History is not a static narrative. Traditionally, New England history has had a euro-centric bent. This is no surprise, as Dutch and British colonists were the first Europeans to settle here, and their religious beliefs and political convictions shaped the founding of a new nation. Traditionally, their experiences and perception determined which stories were prioritized for future generations and how they should be told.

We have long since recognized, however, that the history of our area in general, and of Essex in particular, is much more extensive, complex, and diverse than these earliest written records suggest. We have learned, for example, that the first human settlement of our region occurred some 9,000 years ago, and that the Nihantic tribe of Native Americans lived here at the time of first European contact and also afterwards.

We also understand, for example, that enslaved people were used at points throughout the global trade routes that supported the economic development of our community during the 18th and 19th centuries. In addition, we are aware of consecutive waves of immigrants from different nations whose determined quest for a better life built and maintained the industrial base of Essex.

We recognize, too, that our local history was shaped not only by prominent citizens whose names are easily identified in official records, but at least in equal measure by the many thousands of ordinary women and men whose lives may be more obscure, but who, by the strength and richness of their character and ideas, their aspirations and capabilities, their struggles and commitment to hard work, shaped our history and made our town what it is today. Their story also deserves to be told.

Against this background, the Essex Historical Society embraces the rich and diverse history of our villages of Essex, Centerbrook, and Ivoryton to its fullest extent. We are committed to undertaking historical research, enhancing our collections and telling our stories in ways that give life to all its dimensions as best we can, while being mindful of the challenge that much of our history is not easily accessible because it was not recorded in writing at the time.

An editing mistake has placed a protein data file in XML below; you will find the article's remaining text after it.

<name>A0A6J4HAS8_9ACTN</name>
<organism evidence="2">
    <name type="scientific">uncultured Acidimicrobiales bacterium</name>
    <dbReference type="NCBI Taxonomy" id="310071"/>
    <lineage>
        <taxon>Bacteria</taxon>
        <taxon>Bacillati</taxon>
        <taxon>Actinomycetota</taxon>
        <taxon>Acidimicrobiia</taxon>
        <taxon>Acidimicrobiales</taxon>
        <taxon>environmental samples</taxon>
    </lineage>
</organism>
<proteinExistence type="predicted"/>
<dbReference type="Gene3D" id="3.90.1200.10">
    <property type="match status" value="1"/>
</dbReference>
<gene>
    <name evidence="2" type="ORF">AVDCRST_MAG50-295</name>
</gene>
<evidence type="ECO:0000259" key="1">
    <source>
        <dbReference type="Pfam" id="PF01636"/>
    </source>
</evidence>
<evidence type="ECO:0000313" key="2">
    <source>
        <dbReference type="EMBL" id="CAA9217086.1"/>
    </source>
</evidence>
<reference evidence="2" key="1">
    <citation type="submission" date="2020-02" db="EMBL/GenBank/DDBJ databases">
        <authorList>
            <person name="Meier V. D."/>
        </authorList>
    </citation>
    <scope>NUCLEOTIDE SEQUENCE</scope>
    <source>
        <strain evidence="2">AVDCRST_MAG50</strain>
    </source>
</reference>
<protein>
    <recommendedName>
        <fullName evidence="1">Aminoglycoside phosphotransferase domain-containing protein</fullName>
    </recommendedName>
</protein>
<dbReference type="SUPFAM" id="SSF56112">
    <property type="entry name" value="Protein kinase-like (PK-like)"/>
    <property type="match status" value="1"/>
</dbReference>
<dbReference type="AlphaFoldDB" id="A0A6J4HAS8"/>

Our commitment to diversity, equity and inclusion would not be complete without our best efforts to appeal to and collaborate with the broadest and most representative array of our citizenry. Historical experts and lay history buffs alike, fellow citizens with different racial, ethnic, religious, gender, age-related, and educational backgrounds, all bring their own unique perspectives to our history, insights that inspire and enrich the stories we tell and the manner in which we tell them.

We therefore reach out to all our citizens regardless of background in the hope that they will engage with us in whatever way they feel inspired, whether as members of our organization, as volunteers, as members of our Governing Board, as followers of our social media services, or as active participants in our numerous virtual and in-person lectures, walks, and other public events and community celebrations.

Like every generation, we write our own story through the actions we take and the example we set. Inclusiveness – both in our concept of the past and the participation of the community in our vision – is central to the legacy we seek to leave. It is also our opportunity to inspire future generations through the values we embrace.

Essex, in the fall of 2020